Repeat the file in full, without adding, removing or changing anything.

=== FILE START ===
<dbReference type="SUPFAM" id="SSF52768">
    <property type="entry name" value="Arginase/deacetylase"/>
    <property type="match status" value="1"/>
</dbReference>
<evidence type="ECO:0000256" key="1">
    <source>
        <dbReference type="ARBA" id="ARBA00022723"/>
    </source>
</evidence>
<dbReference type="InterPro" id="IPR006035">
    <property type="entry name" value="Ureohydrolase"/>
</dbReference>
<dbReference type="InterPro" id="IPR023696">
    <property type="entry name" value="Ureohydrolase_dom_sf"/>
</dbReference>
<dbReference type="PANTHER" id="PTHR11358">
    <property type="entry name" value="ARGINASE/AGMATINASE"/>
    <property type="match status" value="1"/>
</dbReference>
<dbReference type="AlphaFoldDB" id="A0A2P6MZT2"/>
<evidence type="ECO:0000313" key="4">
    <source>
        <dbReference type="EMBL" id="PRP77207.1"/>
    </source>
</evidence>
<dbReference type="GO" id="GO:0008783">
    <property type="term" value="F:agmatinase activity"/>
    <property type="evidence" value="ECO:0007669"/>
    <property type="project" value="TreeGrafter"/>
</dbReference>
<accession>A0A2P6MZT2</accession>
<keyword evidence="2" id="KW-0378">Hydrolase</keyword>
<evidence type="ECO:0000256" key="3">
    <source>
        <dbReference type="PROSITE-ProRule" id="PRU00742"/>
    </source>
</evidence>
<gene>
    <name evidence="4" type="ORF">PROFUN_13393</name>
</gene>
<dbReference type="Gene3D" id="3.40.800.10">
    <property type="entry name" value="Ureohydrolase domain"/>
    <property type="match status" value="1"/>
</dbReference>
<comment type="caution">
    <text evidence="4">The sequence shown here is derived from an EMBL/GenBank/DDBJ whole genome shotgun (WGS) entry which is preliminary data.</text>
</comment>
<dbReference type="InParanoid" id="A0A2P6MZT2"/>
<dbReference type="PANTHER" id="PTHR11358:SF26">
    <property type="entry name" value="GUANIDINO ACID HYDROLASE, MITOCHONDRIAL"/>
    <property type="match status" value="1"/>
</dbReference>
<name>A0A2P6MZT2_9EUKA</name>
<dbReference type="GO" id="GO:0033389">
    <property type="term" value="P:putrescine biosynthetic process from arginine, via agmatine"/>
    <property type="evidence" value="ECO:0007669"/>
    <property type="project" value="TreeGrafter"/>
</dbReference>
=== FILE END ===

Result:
<dbReference type="SUPFAM" id="SSF52768">
    <property type="entry name" value="Arginase/deacetylase"/>
    <property type="match status" value="1"/>
</dbReference>
<evidence type="ECO:0000256" key="1">
    <source>
        <dbReference type="ARBA" id="ARBA00022723"/>
    </source>
</evidence>
<dbReference type="InterPro" id="IPR006035">
    <property type="entry name" value="Ureohydrolase"/>
</dbReference>
<dbReference type="InterPro" id="IPR023696">
    <property type="entry name" value="Ureohydrolase_dom_sf"/>
</dbReference>
<dbReference type="PANTHER" id="PTHR11358">
    <property type="entry name" value="ARGINASE/AGMATINASE"/>
    <property type="match status" value="1"/>
</dbReference>
<dbReference type="AlphaFoldDB" id="A0A2P6MZT2"/>
<evidence type="ECO:0000313" key="4">
    <source>
        <dbReference type="EMBL" id="PRP77207.1"/>
    </source>
</evidence>
<dbReference type="GO" id="GO:0008783">
    <property type="term" value="F:agmatinase activity"/>
    <property type="evidence" value="ECO:0007669"/>
    <property type="project" value="TreeGrafter"/>
</dbReference>
<accession>A0A2P6MZT2</accession>
<keyword evidence="2" id="KW-0378">Hydrolase</keyword>
<evidence type="ECO:0000256" key="3">
    <source>
        <dbReference type="PROSITE-ProRule" id="PRU00742"/>
    </source>
</evidence>
<gene>
    <name evidence="4" type="ORF">PROFUN_13393</name>
</gene>
<dbReference type="Gene3D" id="3.40.800.10">
    <property type="entry name" value="Ureohydrolase domain"/>
    <property type="match status" value="1"/>
</dbReference>
<comment type="caution">
    <text evidence="4">The sequence shown here is derived from an EMBL/GenBank/DDBJ whole genome shotgun (WGS) entry which is preliminary data.</text>
</comment>
<dbReference type="InParanoid" id="A0A2P6MZT2"/>
<dbReference type="PANTHER" id="PTHR11358:SF26">
    <property type="entry name" value="GUANIDINO ACID HYDROLASE, MITOCHONDRIAL"/>
    <property type="match status" value="1"/>
</dbReference>
<name>A0A2P6MZT2_9EUKA</name>
<dbReference type="GO" id="GO:0033389">
    <property type="term" value="P:putrescine biosynthetic process from arginine, via agmatine"/>
    <property type="evidence" value="ECO:0007669"/>
    <property type="project" value="TreeGrafter"/>
</dbReference>